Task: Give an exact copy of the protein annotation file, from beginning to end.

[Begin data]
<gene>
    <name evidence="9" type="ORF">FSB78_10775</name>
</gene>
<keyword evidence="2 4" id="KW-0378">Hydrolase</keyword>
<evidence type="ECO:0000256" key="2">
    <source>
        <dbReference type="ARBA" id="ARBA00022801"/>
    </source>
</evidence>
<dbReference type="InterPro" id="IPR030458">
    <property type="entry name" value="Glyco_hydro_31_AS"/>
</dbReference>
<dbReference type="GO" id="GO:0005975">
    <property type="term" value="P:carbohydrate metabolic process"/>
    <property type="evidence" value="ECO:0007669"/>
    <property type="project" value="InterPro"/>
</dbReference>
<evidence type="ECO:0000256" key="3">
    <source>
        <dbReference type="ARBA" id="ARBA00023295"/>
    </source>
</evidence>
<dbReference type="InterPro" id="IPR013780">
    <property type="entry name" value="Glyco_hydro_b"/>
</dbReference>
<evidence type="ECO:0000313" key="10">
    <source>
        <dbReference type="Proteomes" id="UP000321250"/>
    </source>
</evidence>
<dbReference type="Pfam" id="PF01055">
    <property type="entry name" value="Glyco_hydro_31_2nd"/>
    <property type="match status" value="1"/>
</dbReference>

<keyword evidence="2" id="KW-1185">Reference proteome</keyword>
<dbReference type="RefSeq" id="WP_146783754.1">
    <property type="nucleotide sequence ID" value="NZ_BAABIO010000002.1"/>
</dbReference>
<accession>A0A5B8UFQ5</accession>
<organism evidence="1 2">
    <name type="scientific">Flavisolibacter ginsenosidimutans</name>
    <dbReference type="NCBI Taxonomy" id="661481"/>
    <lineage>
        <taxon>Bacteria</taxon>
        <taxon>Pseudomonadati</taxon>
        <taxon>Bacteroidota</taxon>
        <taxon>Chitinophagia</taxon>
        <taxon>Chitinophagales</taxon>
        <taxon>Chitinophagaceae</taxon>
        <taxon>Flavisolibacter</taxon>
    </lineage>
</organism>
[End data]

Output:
<gene>
    <name evidence="9" type="ORF">FSB78_10775</name>
</gene>
<keyword evidence="2 4" id="KW-0378">Hydrolase</keyword>
<evidence type="ECO:0000256" key="2">
    <source>
        <dbReference type="ARBA" id="ARBA00022801"/>
    </source>
</evidence>
<dbReference type="InterPro" id="IPR030458">
    <property type="entry name" value="Glyco_hydro_31_AS"/>
</dbReference>
<dbReference type="GO" id="GO:0005975">
    <property type="term" value="P:carbohydrate metabolic process"/>
    <property type="evidence" value="ECO:0007669"/>
    <property type="project" value="InterPro"/>
</dbReference>
<evidence type="ECO:0000256" key="3">
    <source>
        <dbReference type="ARBA" id="ARBA00023295"/>
    </source>
</evidence>
<dbReference type="InterPro" id="IPR013780">
    <property type="entry name" value="Glyco_hydro_b"/>
</dbReference>
<evidence type="ECO:0000313" key="10">
    <source>
        <dbReference type="Proteomes" id="UP000321250"/>
    </source>
</evidence>
<dbReference type="Pfam" id="PF01055">
    <property type="entry name" value="Glyco_hydro_31_2nd"/>
    <property type="match status" value="1"/>
</dbReference>

<keyword evidence="2" id="KW-1185">Reference proteome</keyword>
<dbReference type="RefSeq" id="WP_146783754.1">
    <property type="nucleotide sequence ID" value="NZ_BAABIO010000002.1"/>
</dbReference>
<accession>A0A5B8UFQ5</accession>
<organism evidence="1 2">
    <name type="scientific">Flavisolibacter ginsenosidimutans</name>
    <dbReference type="NCBI Taxonomy" id="661481"/>
    <lineage>
        <taxon>Bacteria</taxon>
        <taxon>Pseudomonadati</taxon>
        <taxon>Bacteroidota</taxon>
        <taxon>Chitinophagia</taxon>
        <taxon>Chitinophagales</taxon>
        <taxon>Chitinophagaceae</taxon>
        <taxon>Flavisolibacter</taxon>
    </lineage>
</organism>